toys

Toys aren’t just for kids. Scientists and social entrepreneurs know that their simplicity holds the power to solve real world problems where the lack of money and infrastructure are issues.

Stanford University bioengineers recently developed a cost effective blood centrifuge, that doesn’t require electricity and can separate blood in 90 seconds at 125 000 RPM, which was inspired by a common homemade children’s toy.

The scientist featured here, Manu Prakash, was also responsible for the development of the Foldscope – an origami-inspired microscope that you can carry around in your pocket.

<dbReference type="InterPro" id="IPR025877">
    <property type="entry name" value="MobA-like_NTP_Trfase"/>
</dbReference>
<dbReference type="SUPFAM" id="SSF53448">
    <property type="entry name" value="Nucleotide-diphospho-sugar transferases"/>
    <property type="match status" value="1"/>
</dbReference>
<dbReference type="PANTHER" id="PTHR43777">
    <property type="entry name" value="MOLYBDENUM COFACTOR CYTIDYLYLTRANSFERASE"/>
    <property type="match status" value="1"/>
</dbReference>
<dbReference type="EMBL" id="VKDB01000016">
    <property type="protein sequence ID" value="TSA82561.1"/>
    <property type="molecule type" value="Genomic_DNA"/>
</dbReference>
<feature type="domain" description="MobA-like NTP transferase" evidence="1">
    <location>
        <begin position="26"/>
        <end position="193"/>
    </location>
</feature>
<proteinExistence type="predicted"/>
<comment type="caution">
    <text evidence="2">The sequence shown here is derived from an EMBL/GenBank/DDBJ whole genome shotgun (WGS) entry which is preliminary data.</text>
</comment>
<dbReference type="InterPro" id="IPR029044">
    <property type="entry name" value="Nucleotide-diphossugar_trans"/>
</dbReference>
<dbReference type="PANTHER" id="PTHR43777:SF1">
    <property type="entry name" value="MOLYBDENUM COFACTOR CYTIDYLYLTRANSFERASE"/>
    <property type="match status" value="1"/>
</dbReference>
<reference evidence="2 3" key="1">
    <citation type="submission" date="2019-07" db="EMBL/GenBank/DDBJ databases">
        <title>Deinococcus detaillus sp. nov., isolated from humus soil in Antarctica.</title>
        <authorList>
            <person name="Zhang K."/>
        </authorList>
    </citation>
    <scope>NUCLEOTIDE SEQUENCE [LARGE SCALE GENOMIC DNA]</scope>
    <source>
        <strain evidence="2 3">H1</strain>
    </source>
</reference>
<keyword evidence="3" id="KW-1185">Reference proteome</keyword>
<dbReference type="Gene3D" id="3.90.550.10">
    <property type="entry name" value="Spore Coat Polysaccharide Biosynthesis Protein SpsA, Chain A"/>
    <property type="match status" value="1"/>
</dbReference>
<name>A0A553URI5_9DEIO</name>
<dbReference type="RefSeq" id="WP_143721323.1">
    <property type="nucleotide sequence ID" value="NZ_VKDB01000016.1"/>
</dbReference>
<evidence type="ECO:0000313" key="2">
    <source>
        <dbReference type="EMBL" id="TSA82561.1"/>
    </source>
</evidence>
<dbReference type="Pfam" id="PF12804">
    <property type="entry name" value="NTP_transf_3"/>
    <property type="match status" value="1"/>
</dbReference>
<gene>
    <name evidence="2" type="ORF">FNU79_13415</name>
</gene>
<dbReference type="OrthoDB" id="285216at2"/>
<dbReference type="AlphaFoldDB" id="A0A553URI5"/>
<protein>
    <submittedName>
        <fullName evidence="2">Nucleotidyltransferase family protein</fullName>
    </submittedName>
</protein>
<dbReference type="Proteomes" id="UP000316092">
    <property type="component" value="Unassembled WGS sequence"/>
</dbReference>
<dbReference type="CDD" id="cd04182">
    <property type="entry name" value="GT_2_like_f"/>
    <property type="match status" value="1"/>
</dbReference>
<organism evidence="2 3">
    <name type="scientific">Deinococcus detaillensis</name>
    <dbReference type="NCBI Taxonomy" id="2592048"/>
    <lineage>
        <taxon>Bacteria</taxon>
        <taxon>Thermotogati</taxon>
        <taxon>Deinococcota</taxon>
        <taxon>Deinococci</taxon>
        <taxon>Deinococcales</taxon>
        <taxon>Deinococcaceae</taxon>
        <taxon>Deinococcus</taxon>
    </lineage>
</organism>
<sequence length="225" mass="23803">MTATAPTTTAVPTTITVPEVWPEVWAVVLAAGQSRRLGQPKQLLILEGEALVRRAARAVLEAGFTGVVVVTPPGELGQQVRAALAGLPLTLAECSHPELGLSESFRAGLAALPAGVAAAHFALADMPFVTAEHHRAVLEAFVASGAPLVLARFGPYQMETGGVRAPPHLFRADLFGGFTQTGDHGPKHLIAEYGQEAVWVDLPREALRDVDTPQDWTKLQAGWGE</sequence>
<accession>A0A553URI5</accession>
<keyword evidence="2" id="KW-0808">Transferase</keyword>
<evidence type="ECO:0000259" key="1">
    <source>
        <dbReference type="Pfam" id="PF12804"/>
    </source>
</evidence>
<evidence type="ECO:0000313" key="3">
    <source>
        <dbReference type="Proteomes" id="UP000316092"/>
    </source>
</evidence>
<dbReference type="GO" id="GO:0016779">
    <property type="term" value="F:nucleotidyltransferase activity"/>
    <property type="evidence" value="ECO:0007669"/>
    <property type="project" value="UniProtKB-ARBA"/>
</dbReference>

Years ago, at the Design Indaba conference, we came across the Playpump design concept. It uses the energy of children playing on a traditional merry-go-round to pump clean borehole water into a storage tank for community usage.

And a few years ago – a local advertising agency won a couple of awards for their Hope Soap idea, which encased a toy inside a transparent bar of soap – encouraging children to frequently wash their hands to eventually get to the prise inside.

Simple ideas solving complex problems – that’s the power of channelling the joys of toys in a design approach.

 

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